#37, Sothearos Blvd.
Phnom Penh, Kingdom of Cambodia

Svay Ken: Hand Bag


By Courtesy of Meta-House / Photo: Anders Jiras

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Svay Ken was an artistic visonary and pioneer of Cambodian contemporary art. His captivating oil-on-canvas paintings have been in contemporary art collections, shows, and exhibitions across the Asia-Pacific as well as in New York. Born in 1933 and educated in a Buddhist pagoda in his native Takeo province, he painted daily for 15 years until his death in 2008. Although painting was a tradition in his family, Svay Ken was self-taught. He spontaneously took up the brush and palette in 1993, as Cambodia was emerging from more than two decades of war and social turmoil – and many years after returning to his old job as a waiter at Phnom Penh’s prestigious Hotel Le Royal, where he had first begun to work in 1955. Using the oil paint medium with a highly personal folk idiom style, he documented scenes from the everyday life he observed as well as the remembered past. The painting of a traditional Cambodian handbag made from sedge (displayed here) is part of his series “Things”. Unlike his previous works, people did not feature in his last paintings. And yet, Svay Ken said, the approach is the same as when he paints village life based on his childhood recollections in Takeo province. “These are basically tools and things that I used in my house,” Svay Ken said of his subject matter. “Today, people like to use modern equipment…and some of those classic objects have disappeared. These paintings can let the young generation know about those classic objects—that’s why I painted them.”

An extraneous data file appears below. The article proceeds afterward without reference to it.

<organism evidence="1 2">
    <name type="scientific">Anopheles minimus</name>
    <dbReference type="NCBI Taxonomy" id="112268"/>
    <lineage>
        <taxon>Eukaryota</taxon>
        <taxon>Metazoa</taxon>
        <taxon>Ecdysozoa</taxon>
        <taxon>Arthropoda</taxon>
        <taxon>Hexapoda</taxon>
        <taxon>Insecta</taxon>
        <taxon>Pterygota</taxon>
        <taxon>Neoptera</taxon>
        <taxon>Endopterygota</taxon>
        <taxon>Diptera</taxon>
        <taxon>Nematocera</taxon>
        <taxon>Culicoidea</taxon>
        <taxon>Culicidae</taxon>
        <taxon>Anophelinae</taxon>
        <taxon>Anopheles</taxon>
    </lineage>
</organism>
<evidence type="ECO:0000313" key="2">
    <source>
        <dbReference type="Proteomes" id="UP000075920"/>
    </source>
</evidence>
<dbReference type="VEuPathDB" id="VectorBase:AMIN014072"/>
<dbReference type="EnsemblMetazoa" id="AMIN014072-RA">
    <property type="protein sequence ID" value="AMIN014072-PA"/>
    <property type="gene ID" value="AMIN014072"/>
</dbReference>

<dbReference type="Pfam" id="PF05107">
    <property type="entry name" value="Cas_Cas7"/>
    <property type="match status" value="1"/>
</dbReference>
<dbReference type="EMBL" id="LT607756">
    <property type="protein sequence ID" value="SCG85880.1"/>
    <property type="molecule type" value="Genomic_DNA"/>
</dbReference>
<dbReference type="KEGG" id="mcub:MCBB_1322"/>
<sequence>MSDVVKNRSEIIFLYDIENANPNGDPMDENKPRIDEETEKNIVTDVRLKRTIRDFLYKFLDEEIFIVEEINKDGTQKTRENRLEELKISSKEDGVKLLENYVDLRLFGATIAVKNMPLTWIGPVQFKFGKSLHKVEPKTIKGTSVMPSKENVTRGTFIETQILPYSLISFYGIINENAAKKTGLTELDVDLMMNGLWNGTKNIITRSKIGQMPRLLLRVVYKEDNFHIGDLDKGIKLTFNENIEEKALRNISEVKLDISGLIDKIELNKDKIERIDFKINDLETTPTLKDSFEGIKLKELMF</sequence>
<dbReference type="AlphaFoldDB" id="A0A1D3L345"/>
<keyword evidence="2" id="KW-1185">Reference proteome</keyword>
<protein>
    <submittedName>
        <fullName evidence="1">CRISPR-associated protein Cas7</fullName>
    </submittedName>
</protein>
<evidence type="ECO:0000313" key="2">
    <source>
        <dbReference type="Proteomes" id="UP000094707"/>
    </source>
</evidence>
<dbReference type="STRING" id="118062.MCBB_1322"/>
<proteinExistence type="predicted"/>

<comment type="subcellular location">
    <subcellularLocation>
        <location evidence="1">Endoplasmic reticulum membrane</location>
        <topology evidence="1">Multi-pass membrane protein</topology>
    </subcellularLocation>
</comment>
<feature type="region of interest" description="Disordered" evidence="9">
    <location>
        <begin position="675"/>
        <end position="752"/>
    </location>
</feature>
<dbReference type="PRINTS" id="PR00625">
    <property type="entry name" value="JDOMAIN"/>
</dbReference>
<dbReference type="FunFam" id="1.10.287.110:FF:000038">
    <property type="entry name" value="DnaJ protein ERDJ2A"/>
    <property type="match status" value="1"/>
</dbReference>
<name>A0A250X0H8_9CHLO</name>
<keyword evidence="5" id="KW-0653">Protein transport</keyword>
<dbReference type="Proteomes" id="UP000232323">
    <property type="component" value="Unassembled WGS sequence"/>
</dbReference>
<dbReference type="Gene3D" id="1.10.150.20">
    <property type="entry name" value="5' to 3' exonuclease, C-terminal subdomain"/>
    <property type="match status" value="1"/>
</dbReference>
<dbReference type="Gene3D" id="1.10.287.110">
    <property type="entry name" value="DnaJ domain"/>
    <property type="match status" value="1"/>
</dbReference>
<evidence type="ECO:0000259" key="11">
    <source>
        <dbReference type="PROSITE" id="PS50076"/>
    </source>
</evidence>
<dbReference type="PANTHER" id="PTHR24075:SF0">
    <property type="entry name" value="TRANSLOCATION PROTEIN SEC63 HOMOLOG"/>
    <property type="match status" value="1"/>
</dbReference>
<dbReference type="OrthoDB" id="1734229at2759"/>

Text: Nicolaus Mesterharm